Parippu Pradhaman

By Syama
A  thick and  creamy desert  made with  jaggery and  mung beans. 
5 from 1 vote
Prep Time 10 minutes
Cook Time 45 minutes
Total Time 1 hour
Course Dessert
Cuisine India
Servings 6 servings


  • 1 C Mung Dal Split
  • 500 g Jaggery 1lb (See Notes)
  • 1 Coconut ( or equivalent see notes )
  • 1/4 Tsp Cumin Seeds
  • 1/4 Inch Dry Ginger About 1 Tsp Powdered
  • 4 Cardamom
  • 15 Cashew Nuts
  • 2 Tbsp Raisins
  • 2 Tbsp Coconut Pieces
  • 1 - 2 Tbsp Ghee / Coconut Oil


  • Grate 3/4 of the the coconut and extract coconut milk - 1/2 C first extraction, 1 1/2 C second and third extractions. See notes if using canned milk.
  • Heat in a heavy bottom pan or in a pressure cooker. Add the Parippu (mung dal) and dry roast for a few minutes until it changes color and gives off a nice roasted aroma. Add enough water to the thin coconut milk to make up 3 cups. Pour this over the roasted parippu , cover with a lid and cook till done. In a pressure cooker cook for 1 whistle.
  • While the dal is cooking, crush the jaggery. Put it in a thick bottomed pan along with 1/4 C water. Heat over low heat and let the jaggery melt and begin to caramelize (avoid this step if lighter colored pradhaman is desired or if the jaggery is already dark colored). Add about 1/2 c water to the melted jaggery and stir well. Heat over medium heat until the jaggery is dissolved completely. If needed add more water. Turn off the heat strain and keep warm.
  • Add half of the jaggery liquid to the cooked parippu along with the second extraction of coconut milk. Bring to a boil and allow to simmer for 10 minutes. Stir in between to keep the pradhaman from sticking to the bottom .
  • Taste and add as much more of the remaining jaggery liquid as per your taste. Add more water if the pradhaman seems thick. Simmer for a few more minutes, until the pradhaman has reached desired consistency.
  • Take a mortar and pestle and crush the cumin, dry ginger and cardamom to coarse powder.
  • Add the thick coconut milk, mix well and turn off the heat . Do not boil the pradhaman. Add the spice mix to the pradhaman and let rest for a few minutes. Pradhaman tends to thicken a little as it rests.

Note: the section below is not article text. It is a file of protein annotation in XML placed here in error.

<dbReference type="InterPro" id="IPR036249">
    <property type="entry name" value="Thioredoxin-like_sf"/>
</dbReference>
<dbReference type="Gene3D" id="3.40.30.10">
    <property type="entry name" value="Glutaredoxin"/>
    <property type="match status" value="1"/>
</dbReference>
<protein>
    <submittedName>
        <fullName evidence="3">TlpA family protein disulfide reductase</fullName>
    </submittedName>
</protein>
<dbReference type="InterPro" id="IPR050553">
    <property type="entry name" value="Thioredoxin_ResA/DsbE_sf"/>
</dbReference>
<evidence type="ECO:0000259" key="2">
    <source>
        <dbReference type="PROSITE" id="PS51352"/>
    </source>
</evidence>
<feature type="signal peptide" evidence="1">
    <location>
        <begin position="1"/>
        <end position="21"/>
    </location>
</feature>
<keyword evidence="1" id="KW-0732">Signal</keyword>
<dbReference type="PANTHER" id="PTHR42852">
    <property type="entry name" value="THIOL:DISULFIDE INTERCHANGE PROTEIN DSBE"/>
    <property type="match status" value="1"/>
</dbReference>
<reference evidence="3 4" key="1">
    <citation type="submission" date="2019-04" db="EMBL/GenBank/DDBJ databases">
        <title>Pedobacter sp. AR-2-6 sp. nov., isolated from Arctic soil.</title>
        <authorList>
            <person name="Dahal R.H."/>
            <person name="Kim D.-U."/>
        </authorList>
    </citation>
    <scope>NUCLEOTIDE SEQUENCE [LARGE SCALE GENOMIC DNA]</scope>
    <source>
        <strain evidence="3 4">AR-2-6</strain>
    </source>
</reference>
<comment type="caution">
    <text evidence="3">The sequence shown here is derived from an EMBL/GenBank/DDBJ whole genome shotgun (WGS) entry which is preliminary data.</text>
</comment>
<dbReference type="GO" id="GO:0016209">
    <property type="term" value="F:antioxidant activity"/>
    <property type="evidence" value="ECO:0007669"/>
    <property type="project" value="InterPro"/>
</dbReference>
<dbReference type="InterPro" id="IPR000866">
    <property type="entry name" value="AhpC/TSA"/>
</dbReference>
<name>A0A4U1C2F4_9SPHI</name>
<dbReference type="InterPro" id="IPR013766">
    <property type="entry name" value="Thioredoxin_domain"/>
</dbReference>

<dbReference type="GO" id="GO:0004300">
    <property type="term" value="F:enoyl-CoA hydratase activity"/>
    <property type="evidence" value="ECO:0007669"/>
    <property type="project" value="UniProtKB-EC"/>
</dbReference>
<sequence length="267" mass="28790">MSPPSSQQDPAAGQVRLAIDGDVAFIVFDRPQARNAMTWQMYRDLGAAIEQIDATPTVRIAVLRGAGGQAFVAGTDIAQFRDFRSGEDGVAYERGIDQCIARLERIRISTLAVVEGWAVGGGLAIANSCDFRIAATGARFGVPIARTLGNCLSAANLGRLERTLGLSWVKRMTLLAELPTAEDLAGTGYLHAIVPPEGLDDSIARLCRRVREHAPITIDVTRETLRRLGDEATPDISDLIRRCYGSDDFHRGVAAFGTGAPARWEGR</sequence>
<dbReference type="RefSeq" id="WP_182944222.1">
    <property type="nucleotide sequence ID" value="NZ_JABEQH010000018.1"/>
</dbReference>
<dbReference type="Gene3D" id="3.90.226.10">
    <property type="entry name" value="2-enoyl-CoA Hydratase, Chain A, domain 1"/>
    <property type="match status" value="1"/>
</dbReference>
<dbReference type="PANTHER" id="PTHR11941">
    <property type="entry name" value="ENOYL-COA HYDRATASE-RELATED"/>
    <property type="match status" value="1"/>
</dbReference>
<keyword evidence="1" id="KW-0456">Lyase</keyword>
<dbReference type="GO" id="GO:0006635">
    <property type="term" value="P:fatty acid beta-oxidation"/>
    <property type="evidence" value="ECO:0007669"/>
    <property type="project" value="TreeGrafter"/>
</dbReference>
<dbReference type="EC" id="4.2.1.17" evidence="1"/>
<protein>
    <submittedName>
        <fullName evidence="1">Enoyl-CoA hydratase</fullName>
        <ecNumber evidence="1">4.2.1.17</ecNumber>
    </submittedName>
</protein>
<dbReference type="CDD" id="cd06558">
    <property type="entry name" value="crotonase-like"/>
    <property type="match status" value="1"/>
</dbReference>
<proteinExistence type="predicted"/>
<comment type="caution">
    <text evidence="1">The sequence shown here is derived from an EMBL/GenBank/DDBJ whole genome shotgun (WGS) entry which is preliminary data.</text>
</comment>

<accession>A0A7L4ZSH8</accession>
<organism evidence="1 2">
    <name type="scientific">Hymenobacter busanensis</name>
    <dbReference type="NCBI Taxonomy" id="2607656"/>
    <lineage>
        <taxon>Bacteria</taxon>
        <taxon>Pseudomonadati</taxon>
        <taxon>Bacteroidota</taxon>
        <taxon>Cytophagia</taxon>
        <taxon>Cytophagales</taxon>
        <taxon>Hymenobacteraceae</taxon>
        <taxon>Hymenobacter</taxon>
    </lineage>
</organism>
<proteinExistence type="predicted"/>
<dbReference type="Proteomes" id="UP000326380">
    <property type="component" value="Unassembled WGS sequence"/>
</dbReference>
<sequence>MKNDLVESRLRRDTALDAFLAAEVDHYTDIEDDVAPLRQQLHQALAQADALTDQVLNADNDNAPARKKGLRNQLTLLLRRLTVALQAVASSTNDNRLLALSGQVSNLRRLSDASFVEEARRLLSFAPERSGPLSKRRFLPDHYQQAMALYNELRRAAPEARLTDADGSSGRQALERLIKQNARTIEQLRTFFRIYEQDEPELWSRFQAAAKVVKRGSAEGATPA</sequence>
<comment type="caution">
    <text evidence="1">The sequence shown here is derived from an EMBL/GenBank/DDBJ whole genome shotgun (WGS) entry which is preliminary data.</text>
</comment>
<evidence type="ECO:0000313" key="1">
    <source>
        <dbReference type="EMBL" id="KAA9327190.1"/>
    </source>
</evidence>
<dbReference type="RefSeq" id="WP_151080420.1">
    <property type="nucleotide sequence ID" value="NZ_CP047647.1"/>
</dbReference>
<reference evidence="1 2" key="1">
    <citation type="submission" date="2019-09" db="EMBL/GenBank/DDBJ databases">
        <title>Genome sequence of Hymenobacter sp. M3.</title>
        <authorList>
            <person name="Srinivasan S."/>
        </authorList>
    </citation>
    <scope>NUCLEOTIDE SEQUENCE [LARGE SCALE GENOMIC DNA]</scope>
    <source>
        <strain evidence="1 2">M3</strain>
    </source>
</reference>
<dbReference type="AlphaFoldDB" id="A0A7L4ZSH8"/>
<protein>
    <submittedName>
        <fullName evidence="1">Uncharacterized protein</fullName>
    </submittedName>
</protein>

• Heat Ghee in a kadai or small frying pan. Fry cashew nuts till browned evenly. Drain and reserve. Repeat the process with raisins and coconut pieces. Reserve a little of the fried pieces for garish and add the rest to the pradhaman. Mix well and rest for 30 minutes.
  • When ready to serve , transfer to serving containers and garnish with the remaining fried bits.


  • If using canned milk - use full fat variety.
  • If  using  canned  milk use  the  cream  settled  on top  as  follows -  thin 1 Tbsp coconut cream with 1C water and  use as the 3rd extraction coconut milk. Thin 2 to 3 tbsp coconut cream with 1C water for 2nd extraction coconut milk. Finally use  the  cream  as  thick coconut  milk. 
  • Adjust spices to your taste, the ginger and cumin  are   traditionally added  to help  with  digestion.
  • For  vegan  version  use  coconut  oil,  though  traditionally  ghee is  used.
  • When  Jaggery is  not  available  use a  mix  of  brown  sugar  and  molasses. Sweeten  as  needed  with brown sugar   and   add  about  1  Tbsp of  molasses  for  the  recipe  above. 

Important: Nutrition Values are estimates. Actuals vary based on ingredients and serving size.

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The  idea  is to  get  the  same  slow  cooked  taste   in  less time .  Now  obviously there is no  substitute  for the   slow  cooked  feel over  the  wood  burning  stove , but a  few  tips  and  tricks  will  approximate  the  taste.  The traditional  pan for   making  pradhaman is Uruli –   a  thick  shallow  wok  without the long  handle.  Uruli is  designed  to perform   best over  traditional  wood burning  stoves  where  the  flames  could  dart  all around  the  base.  A pressure  cooker  gets  the job  done in much less  time.

  • The  design of  the  Uruli makes  it  easy for  the  solids  to get  attached  to  the  sides   caramelize a  little ,intensifying  the  flavor  profile.    The repeated  stirring  scrapes  the  bits   that  stick  to the  sides  back into the   liquid. This is  the  reason I recommend   letting  the  jaggery  melt  first.
  • While  melting  the  jaggery a little  bit of  water is  added  initially to prevent burning.
  • Cook the  dal in  thin  coconut  milk  –  this  helps with the  flavors  to meld  more uniformly.
  • Restaurents  add  sago  or tapioca pearls  to the pradhaman as a thickener.   This is not a   standard   practice  for  traditional Kerala  celebrations .
  • The  same  recipe  can  be   used  with  other  dals – kadala parippu payasam or chana dal (split  peas) is  very popular  as well.   Add  1 to 2 tsp  ghee/oil  while roasting  split  peas.

Parippu Payasam